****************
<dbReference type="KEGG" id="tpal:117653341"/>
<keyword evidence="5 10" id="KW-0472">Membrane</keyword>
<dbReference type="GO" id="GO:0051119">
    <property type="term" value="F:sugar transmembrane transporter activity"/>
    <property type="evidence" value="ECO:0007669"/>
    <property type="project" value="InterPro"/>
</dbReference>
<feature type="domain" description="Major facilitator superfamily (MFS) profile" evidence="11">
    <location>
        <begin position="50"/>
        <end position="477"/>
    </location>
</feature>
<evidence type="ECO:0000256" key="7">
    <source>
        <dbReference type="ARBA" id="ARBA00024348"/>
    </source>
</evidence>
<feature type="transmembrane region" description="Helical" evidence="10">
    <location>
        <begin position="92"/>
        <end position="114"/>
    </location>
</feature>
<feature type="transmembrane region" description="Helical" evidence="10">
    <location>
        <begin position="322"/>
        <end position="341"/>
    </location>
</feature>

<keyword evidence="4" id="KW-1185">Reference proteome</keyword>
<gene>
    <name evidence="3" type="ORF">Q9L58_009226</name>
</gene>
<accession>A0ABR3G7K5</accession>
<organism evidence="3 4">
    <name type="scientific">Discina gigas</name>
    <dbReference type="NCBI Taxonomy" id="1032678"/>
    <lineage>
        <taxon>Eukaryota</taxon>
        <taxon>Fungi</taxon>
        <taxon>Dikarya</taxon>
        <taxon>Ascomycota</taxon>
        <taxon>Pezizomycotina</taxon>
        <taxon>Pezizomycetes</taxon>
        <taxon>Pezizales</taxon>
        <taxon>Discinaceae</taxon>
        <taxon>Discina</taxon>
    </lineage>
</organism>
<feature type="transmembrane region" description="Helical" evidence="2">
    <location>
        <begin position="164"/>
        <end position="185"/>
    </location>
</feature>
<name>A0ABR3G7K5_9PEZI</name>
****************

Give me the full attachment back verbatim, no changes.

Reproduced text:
<dbReference type="KEGG" id="tpal:117653341"/>
<keyword evidence="5 10" id="KW-0472">Membrane</keyword>
<dbReference type="GO" id="GO:0051119">
    <property type="term" value="F:sugar transmembrane transporter activity"/>
    <property type="evidence" value="ECO:0007669"/>
    <property type="project" value="InterPro"/>
</dbReference>
<feature type="domain" description="Major facilitator superfamily (MFS) profile" evidence="11">
    <location>
        <begin position="50"/>
        <end position="477"/>
    </location>
</feature>
<evidence type="ECO:0000256" key="7">
    <source>
        <dbReference type="ARBA" id="ARBA00024348"/>
    </source>
</evidence>
<feature type="transmembrane region" description="Helical" evidence="10">
    <location>
        <begin position="92"/>
        <end position="114"/>
    </location>
</feature>
<feature type="transmembrane region" description="Helical" evidence="10">
    <location>
        <begin position="322"/>
        <end position="341"/>
    </location>
</feature>

<keyword evidence="4" id="KW-1185">Reference proteome</keyword>
<gene>
    <name evidence="3" type="ORF">Q9L58_009226</name>
</gene>
<accession>A0ABR3G7K5</accession>
<organism evidence="3 4">
    <name type="scientific">Discina gigas</name>
    <dbReference type="NCBI Taxonomy" id="1032678"/>
    <lineage>
        <taxon>Eukaryota</taxon>
        <taxon>Fungi</taxon>
        <taxon>Dikarya</taxon>
        <taxon>Ascomycota</taxon>
        <taxon>Pezizomycotina</taxon>
        <taxon>Pezizomycetes</taxon>
        <taxon>Pezizales</taxon>
        <taxon>Discinaceae</taxon>
        <taxon>Discina</taxon>
    </lineage>
</organism>
<feature type="transmembrane region" description="Helical" evidence="2">
    <location>
        <begin position="164"/>
        <end position="185"/>
    </location>
</feature>
<name>A0ABR3G7K5_9PEZI</name>